Although all the intelligence reports even suggested the possible target, negative cognition and groupthink phenomenon led to biases in the decision-making process. As a result, the U.S. was surprised by an attack that was previously dismissed by the highest-ranking member of the military. Inability to balance cognition and the urge to function within the groupthink’s ‘ingroup’ culture led to flaws in judgment in all quarters of intelligence gathering, analyzing, and implementation in the U.S. [19].

Research gap

The above literature does not cover the element of intelligence usage as a policy in international relations. Therefore, it is important to establish the link between policy inconsistencies in international relations in order to ensure that decisions made are consistent[20]. This research paper will attempt to fill the above research gap by studying the significance of intelligence as a policy framework in making decisions covering international relations.

Bibliography

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Cramer, Roderick. “Revisiting the Bay of Pigs and Vietnam Decisions 25 Years Later: How Well Has the Groupthink Hypothesis Stood the Test of Time?” Organizational Behavior and Human Decision Processes 73 no. 2 (1998), 236- 271.

Fiske, Susan, and Shelley Taylor. Social Cognition: From Brains to Culture. California, Los Angeles: Sage Publications, 2013.

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Gregory Treverton and Bryan Gabbard, Assessing the tradecraft of intelligence analysis (Arlington, VA: RAND Corporation, 2008), 13.

Gregory Treverton and Bryan Gabbard, Assessing the tradecraft of intelligence analysis (Arlington, VA: RAND Corporation, 2008), 23.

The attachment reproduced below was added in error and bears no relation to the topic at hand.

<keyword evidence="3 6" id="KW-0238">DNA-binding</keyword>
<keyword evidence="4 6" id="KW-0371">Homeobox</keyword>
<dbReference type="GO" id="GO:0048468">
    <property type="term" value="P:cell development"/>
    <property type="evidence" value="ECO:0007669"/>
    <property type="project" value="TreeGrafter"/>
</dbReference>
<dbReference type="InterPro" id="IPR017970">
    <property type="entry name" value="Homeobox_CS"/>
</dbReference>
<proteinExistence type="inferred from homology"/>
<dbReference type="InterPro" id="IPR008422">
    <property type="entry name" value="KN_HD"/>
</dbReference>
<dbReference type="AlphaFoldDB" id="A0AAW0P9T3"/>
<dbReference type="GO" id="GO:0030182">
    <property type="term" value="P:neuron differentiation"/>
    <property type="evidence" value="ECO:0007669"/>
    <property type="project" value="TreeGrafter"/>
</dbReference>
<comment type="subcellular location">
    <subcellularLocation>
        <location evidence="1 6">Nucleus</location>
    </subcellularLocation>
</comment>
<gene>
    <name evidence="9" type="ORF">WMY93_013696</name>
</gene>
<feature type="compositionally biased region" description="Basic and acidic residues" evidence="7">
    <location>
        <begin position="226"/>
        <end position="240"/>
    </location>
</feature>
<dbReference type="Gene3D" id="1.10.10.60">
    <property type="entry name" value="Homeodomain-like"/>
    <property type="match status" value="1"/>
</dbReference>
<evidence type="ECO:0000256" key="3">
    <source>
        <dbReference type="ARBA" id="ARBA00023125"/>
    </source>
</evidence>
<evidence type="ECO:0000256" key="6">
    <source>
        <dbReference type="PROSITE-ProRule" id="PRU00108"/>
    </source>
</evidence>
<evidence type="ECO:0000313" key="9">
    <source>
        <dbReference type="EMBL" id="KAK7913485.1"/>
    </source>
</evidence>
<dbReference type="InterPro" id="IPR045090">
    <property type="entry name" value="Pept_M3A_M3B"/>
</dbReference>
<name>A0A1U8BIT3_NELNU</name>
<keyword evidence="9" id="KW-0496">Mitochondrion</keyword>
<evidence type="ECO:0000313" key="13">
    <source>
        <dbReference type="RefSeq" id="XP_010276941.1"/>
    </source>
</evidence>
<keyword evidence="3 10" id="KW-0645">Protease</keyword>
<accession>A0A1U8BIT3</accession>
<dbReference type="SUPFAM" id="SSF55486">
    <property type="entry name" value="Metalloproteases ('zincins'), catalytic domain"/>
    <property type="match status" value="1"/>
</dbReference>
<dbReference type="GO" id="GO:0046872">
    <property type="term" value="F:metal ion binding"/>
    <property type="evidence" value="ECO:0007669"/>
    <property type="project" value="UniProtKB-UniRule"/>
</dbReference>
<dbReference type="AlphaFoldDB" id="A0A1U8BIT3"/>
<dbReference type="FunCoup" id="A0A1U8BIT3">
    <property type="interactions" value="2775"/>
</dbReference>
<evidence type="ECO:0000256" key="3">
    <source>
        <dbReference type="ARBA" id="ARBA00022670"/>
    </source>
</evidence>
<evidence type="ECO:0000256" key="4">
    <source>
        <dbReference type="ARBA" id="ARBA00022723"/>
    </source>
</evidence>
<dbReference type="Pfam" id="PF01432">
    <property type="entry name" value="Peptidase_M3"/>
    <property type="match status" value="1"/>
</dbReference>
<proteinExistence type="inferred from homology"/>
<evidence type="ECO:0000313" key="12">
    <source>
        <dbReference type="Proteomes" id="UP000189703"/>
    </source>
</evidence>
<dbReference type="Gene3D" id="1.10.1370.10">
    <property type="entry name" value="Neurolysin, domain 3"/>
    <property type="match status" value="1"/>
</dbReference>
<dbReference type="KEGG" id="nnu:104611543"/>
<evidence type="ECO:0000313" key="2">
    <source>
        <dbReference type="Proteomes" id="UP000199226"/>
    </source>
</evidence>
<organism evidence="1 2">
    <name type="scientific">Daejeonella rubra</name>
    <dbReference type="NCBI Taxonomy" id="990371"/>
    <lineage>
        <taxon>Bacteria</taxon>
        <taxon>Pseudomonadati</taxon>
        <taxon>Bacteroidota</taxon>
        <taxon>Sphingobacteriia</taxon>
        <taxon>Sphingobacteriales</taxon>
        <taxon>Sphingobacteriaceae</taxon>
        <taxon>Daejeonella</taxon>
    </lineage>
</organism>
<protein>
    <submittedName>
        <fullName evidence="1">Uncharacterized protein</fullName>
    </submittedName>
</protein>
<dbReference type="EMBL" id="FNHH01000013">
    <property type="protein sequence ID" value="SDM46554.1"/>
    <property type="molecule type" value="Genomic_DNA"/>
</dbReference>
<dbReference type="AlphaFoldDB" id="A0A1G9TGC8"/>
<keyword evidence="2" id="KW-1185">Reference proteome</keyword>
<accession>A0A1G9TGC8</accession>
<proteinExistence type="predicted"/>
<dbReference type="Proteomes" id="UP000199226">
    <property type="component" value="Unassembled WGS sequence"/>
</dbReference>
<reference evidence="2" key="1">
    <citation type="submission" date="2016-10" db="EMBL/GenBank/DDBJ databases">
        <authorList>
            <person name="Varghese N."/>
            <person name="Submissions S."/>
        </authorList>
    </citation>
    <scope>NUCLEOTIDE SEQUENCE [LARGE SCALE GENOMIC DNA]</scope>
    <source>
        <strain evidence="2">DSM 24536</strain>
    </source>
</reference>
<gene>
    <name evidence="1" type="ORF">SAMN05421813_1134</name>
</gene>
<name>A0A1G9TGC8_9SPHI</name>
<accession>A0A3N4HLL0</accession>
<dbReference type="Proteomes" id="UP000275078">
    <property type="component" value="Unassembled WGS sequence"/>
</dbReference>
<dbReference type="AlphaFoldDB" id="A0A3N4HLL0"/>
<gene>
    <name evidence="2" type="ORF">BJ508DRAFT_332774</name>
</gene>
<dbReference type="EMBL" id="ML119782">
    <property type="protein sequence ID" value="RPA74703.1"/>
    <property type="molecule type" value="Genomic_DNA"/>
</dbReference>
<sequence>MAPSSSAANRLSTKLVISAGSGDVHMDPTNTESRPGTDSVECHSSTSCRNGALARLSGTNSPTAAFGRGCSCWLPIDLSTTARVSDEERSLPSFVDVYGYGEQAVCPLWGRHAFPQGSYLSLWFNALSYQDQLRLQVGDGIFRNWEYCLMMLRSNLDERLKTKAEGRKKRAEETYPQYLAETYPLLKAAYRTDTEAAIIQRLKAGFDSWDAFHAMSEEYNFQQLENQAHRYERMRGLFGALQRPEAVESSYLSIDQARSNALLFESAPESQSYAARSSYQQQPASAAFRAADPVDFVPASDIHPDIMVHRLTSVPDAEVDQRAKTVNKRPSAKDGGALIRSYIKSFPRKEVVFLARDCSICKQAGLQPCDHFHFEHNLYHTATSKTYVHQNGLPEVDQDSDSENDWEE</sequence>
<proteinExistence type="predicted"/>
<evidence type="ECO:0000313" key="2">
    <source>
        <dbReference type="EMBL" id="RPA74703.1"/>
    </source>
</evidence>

Mark Schafer and Scott Crichlow, Groupthink vs. High-Quality Decision Making in International Relations (New York, NY: Columbia University Press, 2010), 51.

Gregory Treverton and Bryan Gabbard, Assessing the tradecraft of intelligence analysis (Arlington, VA: RAND Corporation, 2008), 13.

Thomas Preston and Paul start, “Understanding and Evaluating Bureaucratic Politics: The Nexus Between Political Leaders and Advisory Systems” Political Psychology 20 no. 1 (1999), 51.

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Wohlstetter, Pearl Harbor: Warning and Decision, 38.

David Moore, Critical Thinking and Intelligence Analysis (Washington, DC: National Defense Intelligence College, 2007), 13.

Wohlstetter, Pearl Harbor: Warning and Decision, 35.

Roberta Wohlstetter, Pearl Harbor: Warning and Decision, (California: Stanford University Press 1962), 51.

Susan, Fiske, and Shelley Taylor, Social Cognition: From Brains to Culture (California, Los Angeles: Sage Publications, 2013), 23-29.

Minoru Genda, “Analysis No. 1 of the Pearl Harbor Attack, Operation A.I.,” edited by Donald M.Goldstein and Katherine V. Dillon, The Pearl Harbor Papers: Inside The Japanese Plans (Washington, DC: Brassey’s 1993), 11-89.